There are many ways to "leak test" the EVAP system, but most perform the leak test when the vehicle is sitting (like over night) or during the initial start-up after the vehicle has been sitting over night. The EVAP system's operational performance is also tracked by the Powertrain Computer by reading the change in the oxygen sensor voltages and short term fuel trim whenever the stored vapors are released or "purged" back into the combustion process. These values should indicate that fuel is being added to the system and that the overall mixture is getting richer. The purging process occurs when the vehicle is under acceleration, which is when most vehicles require additional fuel.

P0440 Diagnostic Theory for Shops and Technicians
The P0440 code indicates that there is a large leak in the EVAP system, but this is somewhat misleading. What the code really indicates is that the EVAP system will not create a significant vacuum when it performs its leak test, as monitored by the Fuel Tank Pressure Sensor.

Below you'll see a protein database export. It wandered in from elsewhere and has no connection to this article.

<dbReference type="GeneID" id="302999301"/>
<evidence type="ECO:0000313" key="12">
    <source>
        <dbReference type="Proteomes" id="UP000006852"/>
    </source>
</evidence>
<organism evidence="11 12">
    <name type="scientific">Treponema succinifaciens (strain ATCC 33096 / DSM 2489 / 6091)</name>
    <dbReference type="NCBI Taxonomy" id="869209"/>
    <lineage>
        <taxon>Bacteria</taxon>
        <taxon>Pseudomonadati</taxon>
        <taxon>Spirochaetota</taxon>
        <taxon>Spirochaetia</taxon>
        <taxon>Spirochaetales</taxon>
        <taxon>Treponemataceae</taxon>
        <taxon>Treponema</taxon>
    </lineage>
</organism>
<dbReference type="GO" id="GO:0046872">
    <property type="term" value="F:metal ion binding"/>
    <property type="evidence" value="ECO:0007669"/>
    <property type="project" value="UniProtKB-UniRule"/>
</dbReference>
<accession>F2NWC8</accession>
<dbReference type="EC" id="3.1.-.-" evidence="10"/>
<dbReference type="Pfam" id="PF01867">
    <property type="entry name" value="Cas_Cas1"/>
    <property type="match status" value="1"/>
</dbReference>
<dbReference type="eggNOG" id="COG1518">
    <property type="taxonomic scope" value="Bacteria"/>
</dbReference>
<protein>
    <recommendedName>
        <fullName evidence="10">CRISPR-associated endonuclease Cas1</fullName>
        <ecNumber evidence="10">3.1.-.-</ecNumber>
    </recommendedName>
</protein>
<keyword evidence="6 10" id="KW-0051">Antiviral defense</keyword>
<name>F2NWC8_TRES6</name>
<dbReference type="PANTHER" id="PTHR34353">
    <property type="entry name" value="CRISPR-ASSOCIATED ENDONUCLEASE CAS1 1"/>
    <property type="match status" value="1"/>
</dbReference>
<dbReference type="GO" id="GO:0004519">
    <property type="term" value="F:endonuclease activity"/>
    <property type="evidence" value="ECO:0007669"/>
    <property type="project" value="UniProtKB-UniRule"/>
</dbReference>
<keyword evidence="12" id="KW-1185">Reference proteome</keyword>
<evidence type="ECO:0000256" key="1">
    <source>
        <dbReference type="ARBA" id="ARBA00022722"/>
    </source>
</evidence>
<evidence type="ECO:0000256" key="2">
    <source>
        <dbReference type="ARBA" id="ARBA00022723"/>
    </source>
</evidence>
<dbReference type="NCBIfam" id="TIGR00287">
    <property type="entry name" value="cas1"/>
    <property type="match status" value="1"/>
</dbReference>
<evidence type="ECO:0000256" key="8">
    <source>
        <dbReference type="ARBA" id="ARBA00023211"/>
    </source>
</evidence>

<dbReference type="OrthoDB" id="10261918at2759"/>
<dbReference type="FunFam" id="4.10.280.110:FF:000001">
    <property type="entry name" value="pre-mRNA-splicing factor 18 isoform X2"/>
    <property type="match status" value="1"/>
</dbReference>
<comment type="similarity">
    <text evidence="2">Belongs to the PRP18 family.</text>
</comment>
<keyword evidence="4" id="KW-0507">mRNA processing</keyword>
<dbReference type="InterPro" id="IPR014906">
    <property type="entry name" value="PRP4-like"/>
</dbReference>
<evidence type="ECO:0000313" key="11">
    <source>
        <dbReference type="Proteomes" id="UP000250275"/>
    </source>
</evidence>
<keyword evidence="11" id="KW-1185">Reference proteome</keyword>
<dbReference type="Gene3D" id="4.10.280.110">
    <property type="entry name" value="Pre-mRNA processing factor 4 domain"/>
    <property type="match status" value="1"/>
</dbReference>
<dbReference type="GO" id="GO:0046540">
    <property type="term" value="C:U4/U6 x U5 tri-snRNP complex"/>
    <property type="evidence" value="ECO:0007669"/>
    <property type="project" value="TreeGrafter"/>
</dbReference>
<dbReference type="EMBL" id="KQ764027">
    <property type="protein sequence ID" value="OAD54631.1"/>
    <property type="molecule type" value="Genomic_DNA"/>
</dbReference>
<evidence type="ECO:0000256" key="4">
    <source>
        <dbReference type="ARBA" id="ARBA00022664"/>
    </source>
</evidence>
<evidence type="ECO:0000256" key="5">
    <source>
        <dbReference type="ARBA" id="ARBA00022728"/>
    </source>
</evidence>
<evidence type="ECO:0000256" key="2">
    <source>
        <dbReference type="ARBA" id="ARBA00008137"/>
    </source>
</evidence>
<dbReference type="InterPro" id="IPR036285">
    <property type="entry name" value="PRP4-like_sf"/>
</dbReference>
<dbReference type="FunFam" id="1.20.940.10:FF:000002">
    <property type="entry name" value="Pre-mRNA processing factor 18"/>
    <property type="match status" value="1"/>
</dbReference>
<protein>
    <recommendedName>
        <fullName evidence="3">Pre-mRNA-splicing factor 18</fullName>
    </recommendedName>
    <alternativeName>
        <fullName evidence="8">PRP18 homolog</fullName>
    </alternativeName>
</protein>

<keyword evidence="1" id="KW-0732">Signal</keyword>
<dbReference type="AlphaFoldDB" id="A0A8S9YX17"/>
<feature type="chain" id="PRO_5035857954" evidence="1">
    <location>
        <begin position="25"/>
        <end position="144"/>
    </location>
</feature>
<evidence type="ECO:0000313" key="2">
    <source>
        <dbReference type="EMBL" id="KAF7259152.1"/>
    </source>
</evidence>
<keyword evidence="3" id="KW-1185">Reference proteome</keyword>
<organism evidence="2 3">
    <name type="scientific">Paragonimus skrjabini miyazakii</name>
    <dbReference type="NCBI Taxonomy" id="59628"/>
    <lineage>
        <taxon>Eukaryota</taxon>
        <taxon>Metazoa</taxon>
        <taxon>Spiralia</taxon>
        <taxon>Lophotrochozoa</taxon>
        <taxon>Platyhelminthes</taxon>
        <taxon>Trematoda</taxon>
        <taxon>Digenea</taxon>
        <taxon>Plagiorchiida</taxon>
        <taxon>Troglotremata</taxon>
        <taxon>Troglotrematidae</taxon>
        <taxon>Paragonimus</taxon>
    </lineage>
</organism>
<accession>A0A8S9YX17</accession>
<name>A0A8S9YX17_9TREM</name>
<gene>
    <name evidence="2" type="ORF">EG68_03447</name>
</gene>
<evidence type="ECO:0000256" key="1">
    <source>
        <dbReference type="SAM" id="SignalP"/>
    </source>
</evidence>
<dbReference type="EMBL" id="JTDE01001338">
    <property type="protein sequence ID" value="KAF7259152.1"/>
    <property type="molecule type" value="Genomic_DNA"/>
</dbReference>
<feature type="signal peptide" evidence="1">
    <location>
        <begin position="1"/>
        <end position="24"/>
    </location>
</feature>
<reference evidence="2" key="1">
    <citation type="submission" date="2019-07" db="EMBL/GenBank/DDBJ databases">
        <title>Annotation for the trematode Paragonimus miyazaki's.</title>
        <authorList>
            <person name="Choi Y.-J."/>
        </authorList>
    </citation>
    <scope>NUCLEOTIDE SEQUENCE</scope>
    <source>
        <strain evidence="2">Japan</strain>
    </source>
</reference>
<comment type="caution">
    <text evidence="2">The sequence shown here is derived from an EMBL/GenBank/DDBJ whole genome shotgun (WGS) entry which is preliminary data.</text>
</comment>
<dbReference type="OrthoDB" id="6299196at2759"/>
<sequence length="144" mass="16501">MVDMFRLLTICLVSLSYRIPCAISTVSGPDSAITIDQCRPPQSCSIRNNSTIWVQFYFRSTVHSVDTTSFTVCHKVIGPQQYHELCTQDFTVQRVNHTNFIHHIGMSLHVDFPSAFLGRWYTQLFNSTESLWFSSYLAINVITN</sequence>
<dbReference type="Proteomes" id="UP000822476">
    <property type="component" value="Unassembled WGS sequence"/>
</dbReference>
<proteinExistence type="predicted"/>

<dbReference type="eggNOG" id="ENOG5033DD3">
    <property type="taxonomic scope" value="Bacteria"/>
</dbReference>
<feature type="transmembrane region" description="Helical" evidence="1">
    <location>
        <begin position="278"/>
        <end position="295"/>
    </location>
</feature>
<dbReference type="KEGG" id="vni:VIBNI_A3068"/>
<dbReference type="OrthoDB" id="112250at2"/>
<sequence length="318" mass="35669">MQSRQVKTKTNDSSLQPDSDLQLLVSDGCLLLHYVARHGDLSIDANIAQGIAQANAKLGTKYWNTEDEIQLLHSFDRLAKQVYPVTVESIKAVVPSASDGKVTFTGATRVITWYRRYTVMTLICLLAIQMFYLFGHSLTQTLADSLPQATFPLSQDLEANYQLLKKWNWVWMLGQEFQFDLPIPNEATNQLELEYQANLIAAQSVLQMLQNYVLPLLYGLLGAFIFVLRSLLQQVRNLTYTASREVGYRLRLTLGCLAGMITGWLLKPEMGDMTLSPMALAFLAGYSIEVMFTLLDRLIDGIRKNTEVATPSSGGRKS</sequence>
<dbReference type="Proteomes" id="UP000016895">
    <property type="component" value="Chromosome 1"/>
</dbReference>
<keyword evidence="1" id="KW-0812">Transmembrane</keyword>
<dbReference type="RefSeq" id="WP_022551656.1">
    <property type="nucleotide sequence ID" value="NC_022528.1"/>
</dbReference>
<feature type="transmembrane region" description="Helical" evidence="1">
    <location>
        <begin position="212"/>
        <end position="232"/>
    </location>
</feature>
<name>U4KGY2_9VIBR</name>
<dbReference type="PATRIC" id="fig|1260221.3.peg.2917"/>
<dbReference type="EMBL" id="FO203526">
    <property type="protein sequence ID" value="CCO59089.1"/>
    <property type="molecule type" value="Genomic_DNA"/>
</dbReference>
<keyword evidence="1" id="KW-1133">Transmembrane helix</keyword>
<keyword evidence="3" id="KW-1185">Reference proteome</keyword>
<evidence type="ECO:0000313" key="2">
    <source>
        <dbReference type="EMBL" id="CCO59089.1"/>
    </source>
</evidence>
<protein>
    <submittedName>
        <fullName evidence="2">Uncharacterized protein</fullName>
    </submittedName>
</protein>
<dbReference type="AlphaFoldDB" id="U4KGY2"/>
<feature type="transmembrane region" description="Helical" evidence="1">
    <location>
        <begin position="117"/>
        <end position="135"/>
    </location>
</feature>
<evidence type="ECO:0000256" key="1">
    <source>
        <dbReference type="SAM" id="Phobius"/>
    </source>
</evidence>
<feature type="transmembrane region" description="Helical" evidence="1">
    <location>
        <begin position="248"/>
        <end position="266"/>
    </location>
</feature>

Here is how the evaporative leak test is performed by the Powertrain Computer:
  1. When the leak test is performed, the vehicle must have been sitting for at least four to eight hours so that the engine temperature and outside air temperature are identical. There must also be between 15 and 85 percent fuel in the tank—this is to provide a baseline for the test since gasoline and diesel are volatile fluids that expand and vaporize easily with warm temperatures.
  2. When the leak test initiates, the Vapor Canister Vent Valve is closed to prevent any fresh air from entering the EVAP system.
  3. The Purge Valve is opened, which allows the engine to create a vacuum in the EVAP system.